Although conferences and trade shows are great places to find new clients, learn about your industry, and recruit new employees, getting to those conferences and trade shows can be painful when you’re a small business. Unlike a large corporation, you probably don’t have a designated department to organize your travel or a massive network of discounts already in place.
But if there’s anything small business owners and employees excel at, it’s overcoming obstacles. So here are a few tips to help you and your employees have a productive, comfortable and smooth corporate trip.
1. Consider both travel agencies and open booking
Many small businesses default to using open booking (your employees go on whatever travel site they prefer, book their tickets, and apply to be reimbursed.) Other businesses practice a variation on open booking where one employee, often a department head, compares prices on travel sites and either applies for reimbursement or buys everyone’s tickets on a company credit card. Still others work with an affiliate travel agency.
Which method is best? Unfortunately, there’s not a simple answer to that question. Using a travel site allows employees to easily compare prices and choose flights and hotels that work with their schedules. However, travel agents are often experts at finding group deals that individuals don’t have access to.
Before making a decision on whether to use a travel agency or open booking, make sure that you compare costs of both. The reservation method that instinctively comes to mind may not be the best one for your business.
2. Set a budget that your employees can work with
If you’re asking your employees to apply for reimbursement for their travel costs, you’ll need to set a realistic budget for them. Although establishing a budget is common sense, often businesses underestimate how much employees will reasonably need to spend on food, rideshares, and last-minute transportation changes. It’s better to slightly overestimate how much you may need to reimburse employees than to set a budget so strict your team can’t possibly stick to it.
You can also look into budgeting software and loyalty programs to help you save money without restricting employees. Dozens of software programs exist to help owners and employees keep track of business expenses as they occur, so you won’t be caught off guard by a stack of receipts at the end of the trip. Many banks and credit cards also offer loyalty programs with cashback and other perks for small businesses.
3. Look into multiple forms of transportation
Transportation is one of the most expensive parts of business travel, so it’s important to consider all of your options carefully. Would it be more affordable for your group to fly or to use a form of ground transportation, such as a charter bus?
During the planning process, you may want to get a quote from an area charter bus company, such as Falcon Charter Bus, and then divide that quote to see whether the per-person cost is greater than or less than flying. Start your research early, because with both flights and charter buses you can often save money by booking several months in advance.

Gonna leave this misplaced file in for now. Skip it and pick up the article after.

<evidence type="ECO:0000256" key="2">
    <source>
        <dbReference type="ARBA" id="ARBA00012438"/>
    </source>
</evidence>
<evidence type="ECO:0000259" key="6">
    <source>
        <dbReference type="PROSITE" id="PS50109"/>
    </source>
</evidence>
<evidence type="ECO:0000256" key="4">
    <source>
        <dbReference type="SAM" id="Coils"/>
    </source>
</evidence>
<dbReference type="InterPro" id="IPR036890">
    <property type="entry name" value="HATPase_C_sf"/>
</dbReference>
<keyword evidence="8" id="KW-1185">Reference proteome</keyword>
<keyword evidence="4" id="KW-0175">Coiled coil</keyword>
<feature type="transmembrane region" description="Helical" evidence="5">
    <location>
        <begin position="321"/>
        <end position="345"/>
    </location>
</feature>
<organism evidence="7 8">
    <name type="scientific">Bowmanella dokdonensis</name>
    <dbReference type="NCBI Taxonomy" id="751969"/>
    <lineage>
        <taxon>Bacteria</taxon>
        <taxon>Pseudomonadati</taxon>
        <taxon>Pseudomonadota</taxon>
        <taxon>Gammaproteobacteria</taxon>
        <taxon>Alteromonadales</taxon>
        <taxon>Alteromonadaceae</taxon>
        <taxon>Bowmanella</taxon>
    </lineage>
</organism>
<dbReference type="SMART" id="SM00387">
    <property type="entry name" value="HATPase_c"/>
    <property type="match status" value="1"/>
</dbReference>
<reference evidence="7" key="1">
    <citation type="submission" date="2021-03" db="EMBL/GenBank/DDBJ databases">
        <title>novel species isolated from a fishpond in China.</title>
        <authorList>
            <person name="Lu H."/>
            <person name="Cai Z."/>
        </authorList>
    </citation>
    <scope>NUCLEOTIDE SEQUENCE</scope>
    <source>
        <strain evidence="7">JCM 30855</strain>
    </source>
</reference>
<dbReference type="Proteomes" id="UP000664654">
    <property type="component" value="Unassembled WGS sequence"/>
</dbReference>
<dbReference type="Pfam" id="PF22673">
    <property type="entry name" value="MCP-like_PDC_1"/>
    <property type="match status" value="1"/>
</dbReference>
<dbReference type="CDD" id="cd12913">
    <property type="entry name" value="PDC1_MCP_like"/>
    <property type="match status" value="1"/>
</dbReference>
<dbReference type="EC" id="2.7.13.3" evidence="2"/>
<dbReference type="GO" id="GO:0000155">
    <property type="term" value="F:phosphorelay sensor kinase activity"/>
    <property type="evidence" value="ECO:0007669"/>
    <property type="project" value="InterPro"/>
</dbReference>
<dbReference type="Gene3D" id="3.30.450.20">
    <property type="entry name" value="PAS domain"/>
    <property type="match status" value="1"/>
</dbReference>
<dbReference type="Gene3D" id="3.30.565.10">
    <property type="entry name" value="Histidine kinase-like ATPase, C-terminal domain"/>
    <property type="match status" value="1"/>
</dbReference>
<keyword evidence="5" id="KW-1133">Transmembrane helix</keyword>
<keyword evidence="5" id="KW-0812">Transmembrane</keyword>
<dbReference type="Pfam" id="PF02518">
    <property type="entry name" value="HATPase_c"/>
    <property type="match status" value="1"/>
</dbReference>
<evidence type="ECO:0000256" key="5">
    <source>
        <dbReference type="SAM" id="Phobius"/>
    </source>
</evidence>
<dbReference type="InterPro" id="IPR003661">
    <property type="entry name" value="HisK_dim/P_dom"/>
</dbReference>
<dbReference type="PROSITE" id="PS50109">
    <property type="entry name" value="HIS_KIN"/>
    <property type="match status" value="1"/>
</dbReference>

If you do opt to fly, make sure you consider both connecting and direct flights and avoid any unnecessary upgrades. Just because you’re flying for business doesn’t mean you have to fly business class. However, you may not want to book a nonrefundable ticket that can’t be changed just because it’s cheap. The cost of canceling and booking a new ticket might outweigh the benefit of an initially inexpensive ticket.
When you fly to your destination, you’ll also need to take into account how to get your employees from the airport to the hotel and the conference center. Rental cars offer great flexibility but can also be quite expensive and require your employees to be comfortable driving in an unfamiliar city. Rideshare services might be less expensive than rentals if your employees are doing a limited amount of driving, but if you have a large group who would need many rideshares, those costs can add up as well.
For groups of more than a dozen people, a minibus rental may be one of the easiest and most efficient ways to get to all of your destinations. How much it will cost per person depends on how many days your trip lasts, how far the bus has to travel, and how many people will be on the bus, so make sure you do the math and decide which option is most affordable and convenient for you.
4. Choose between hotels and corporate apartments
Many people automatically default to booking hotels when planning business travel, but for longer trips, renting corporate apartments may be more affordable. Major cities often have hundreds of furnished, comfortable corporate apartments to choose from. You can also request a long-term minibus to shuttle employees from their apartments to the office if you need to.
5. Don’t be afraid to have some fun
Once you’ve lined up all the essentials, like transportation and lodging, you may want to add some fun activities to your business trip. A group outing to a restaurant, a museum, or a sports game can bring your employees together, keep clients engaged, and get everyone excited about an upcoming business trip. If you’re looking for ideas, Falcon Charter Bus has created a few sample itineraries to help you explore cities like Tampa and Miami.
Start Planning Your Business Trip Today
Make your next work trip an exciting and productive experience for your business, not a stressful and overly expensive one. If you’re willing to research and plan ahead while remaining flexible and open-minded, you can save money on your trip and still accomplish all of your business goals. And after meetings and presentations are done, don’t forget to relax, bond, and have an amazing time with your team.
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This has been a JBF Business Media production.